NB: This is a really old piece, from 1999. It was originally written for Rolling Stone (Australia) but never got published. I found it when I was going through some old papers at home – and thought I may as well give it one.
It’s a Thursday night at the University of New South Wales Roundhouse, and the new, improved and reformed Hard-Ons are rampaging through Suck & Swallow. As the song descends into a maelstrom of noise, Peter Black is making like Nigel, Spinal Tap’s spandex-clad guitar hero. After a final squeal of feedback, there’s a pause. “As you get older,” Blackie tells us, “you become even more of a wanker.”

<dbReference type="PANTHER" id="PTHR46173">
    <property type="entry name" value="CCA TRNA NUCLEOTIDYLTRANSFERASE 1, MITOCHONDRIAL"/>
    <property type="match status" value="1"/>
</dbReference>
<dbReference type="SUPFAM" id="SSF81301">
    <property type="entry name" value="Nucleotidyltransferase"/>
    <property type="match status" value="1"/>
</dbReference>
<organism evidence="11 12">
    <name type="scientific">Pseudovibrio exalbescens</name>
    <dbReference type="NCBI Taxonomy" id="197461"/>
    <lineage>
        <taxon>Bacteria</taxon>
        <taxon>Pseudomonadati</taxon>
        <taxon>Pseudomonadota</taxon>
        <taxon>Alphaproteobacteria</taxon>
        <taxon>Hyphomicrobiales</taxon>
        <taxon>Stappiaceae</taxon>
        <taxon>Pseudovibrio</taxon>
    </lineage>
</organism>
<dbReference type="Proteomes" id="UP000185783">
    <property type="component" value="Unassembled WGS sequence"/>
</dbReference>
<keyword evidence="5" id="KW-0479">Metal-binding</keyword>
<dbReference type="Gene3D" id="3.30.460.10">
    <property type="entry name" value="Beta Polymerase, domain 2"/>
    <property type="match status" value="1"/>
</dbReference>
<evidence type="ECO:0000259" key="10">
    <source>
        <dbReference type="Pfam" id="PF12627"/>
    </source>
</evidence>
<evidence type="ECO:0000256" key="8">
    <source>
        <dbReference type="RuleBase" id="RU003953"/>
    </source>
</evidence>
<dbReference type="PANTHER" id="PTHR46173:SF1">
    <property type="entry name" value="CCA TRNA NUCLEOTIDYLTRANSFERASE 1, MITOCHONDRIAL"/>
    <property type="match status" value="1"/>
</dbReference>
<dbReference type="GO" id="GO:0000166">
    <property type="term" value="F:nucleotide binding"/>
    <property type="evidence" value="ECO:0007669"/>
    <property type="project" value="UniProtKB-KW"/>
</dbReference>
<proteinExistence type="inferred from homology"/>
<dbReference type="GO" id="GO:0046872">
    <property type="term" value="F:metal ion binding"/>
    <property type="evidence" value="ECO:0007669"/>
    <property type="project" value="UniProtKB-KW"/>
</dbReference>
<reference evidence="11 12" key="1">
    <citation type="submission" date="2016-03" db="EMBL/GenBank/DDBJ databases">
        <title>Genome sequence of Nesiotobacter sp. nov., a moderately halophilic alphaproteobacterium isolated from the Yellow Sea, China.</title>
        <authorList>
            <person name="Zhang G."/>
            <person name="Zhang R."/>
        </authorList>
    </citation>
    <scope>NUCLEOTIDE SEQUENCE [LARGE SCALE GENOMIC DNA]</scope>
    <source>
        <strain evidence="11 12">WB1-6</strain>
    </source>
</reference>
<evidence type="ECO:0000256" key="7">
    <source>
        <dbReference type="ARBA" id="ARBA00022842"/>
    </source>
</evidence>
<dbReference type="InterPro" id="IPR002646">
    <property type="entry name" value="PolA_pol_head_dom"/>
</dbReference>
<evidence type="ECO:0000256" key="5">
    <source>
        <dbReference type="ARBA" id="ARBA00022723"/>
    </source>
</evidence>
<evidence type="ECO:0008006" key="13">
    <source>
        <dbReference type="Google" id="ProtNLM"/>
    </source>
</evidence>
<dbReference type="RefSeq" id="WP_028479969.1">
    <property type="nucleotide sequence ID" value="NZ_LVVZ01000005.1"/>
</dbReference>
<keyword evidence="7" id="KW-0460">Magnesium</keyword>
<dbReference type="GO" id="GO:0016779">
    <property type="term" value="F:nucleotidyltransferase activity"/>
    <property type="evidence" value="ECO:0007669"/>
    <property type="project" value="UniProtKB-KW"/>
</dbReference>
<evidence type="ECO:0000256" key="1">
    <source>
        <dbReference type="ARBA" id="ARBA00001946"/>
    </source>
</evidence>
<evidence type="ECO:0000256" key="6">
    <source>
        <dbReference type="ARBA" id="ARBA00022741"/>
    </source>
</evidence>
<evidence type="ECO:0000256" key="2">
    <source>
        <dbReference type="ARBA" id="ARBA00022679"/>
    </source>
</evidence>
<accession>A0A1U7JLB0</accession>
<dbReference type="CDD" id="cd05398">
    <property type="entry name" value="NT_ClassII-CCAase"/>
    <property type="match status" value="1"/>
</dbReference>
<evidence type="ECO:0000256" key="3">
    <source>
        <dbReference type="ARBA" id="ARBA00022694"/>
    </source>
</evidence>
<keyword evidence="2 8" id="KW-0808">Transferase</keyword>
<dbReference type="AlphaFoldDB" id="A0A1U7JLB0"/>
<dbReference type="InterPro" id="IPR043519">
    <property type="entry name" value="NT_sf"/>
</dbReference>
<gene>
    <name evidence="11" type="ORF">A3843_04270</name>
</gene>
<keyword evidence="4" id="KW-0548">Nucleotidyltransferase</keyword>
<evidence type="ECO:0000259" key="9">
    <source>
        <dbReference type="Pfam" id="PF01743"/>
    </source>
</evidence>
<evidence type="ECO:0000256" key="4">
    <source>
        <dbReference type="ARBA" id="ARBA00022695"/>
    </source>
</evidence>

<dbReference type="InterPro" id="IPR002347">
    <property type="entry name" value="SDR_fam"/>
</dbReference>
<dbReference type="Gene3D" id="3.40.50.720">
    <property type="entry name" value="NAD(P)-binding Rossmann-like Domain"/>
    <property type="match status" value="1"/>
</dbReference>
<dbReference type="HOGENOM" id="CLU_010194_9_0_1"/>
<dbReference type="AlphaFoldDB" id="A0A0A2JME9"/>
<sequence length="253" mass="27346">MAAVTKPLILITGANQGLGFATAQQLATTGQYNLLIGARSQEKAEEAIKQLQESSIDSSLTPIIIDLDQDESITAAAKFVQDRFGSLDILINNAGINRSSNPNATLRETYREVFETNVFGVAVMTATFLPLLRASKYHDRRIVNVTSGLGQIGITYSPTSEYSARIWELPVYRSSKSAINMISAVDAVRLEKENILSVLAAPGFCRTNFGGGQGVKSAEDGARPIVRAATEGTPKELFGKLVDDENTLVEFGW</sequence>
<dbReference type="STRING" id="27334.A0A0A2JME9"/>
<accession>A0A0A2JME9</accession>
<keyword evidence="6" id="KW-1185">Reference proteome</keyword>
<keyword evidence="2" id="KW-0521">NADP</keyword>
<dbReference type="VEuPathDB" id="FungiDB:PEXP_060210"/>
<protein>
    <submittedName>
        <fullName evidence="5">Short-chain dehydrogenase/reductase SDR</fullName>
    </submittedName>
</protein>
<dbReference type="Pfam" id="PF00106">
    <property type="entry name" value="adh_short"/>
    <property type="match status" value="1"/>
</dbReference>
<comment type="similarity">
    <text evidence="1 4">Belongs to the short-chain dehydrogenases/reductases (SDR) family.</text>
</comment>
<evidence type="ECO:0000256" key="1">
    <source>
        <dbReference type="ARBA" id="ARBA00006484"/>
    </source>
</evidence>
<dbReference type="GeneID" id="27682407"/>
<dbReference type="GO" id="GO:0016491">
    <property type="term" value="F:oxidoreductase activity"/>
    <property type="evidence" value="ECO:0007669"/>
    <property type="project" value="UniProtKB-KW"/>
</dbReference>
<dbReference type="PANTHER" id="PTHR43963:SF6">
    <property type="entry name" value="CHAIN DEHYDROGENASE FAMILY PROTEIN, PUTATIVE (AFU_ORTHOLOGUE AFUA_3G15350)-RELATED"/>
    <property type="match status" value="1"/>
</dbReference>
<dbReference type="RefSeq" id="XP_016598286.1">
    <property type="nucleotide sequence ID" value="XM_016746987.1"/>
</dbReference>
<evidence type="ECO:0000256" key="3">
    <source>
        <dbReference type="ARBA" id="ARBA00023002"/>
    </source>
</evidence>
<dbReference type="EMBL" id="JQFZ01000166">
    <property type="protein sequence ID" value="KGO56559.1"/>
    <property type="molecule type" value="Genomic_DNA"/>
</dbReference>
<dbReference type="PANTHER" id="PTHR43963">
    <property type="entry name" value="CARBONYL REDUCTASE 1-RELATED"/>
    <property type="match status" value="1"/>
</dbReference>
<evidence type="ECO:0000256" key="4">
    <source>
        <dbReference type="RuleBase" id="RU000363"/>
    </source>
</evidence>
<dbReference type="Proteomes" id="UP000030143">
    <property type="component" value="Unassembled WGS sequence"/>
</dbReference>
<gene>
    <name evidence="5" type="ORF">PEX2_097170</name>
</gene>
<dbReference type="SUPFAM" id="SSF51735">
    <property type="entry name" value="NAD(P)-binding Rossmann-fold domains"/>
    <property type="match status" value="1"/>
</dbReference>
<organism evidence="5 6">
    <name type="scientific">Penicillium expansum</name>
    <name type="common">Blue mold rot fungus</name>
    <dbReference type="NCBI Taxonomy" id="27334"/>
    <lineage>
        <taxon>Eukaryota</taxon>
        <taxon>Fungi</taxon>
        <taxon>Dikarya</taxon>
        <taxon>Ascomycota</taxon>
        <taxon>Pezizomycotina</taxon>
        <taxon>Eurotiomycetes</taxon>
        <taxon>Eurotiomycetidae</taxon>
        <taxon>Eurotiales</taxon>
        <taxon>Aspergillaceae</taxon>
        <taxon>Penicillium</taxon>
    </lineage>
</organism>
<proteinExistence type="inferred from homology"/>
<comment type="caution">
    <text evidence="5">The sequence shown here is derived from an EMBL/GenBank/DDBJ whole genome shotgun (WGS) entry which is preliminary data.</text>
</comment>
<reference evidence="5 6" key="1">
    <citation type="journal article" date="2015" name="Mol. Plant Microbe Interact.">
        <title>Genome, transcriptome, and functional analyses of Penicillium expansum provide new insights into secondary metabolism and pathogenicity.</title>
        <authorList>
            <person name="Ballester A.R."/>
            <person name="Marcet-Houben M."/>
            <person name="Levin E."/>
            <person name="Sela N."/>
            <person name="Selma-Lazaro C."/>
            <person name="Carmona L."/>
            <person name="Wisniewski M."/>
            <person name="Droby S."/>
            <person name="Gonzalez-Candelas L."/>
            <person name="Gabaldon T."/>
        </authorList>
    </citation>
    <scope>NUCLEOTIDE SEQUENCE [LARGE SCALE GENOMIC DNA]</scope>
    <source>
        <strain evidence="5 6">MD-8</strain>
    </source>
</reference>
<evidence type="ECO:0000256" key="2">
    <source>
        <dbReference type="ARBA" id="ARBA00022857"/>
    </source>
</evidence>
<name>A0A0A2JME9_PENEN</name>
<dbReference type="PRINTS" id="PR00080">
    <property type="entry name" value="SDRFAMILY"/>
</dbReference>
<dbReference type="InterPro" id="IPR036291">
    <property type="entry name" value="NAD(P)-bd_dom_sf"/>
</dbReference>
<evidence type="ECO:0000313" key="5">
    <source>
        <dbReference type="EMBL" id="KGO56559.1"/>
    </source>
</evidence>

The Hard-Ons began their meteoric rise (OK, OK – that’s the first and last bad pun of this story) in 1982, as teenagers growing up in Sydney’s western suburbs. Blackie, bassist Ray Ahn and singer/drummer Keish de Silva went on to become one of Australia’s greatest ever singles bands, and probably punk’s unlikeliest success story.
Between 1985 and 1993, the Hard-Ons topped the Australian independent charts with an incredible 17 consecutive releases and made significant inroads overseas with a succession of high-energy, ultra-melodic gems. Career sales figures are conservatively estimated at around the 250,000 mark, although Blackie will tell you that “a quarter of a million sounds better”.… Read more..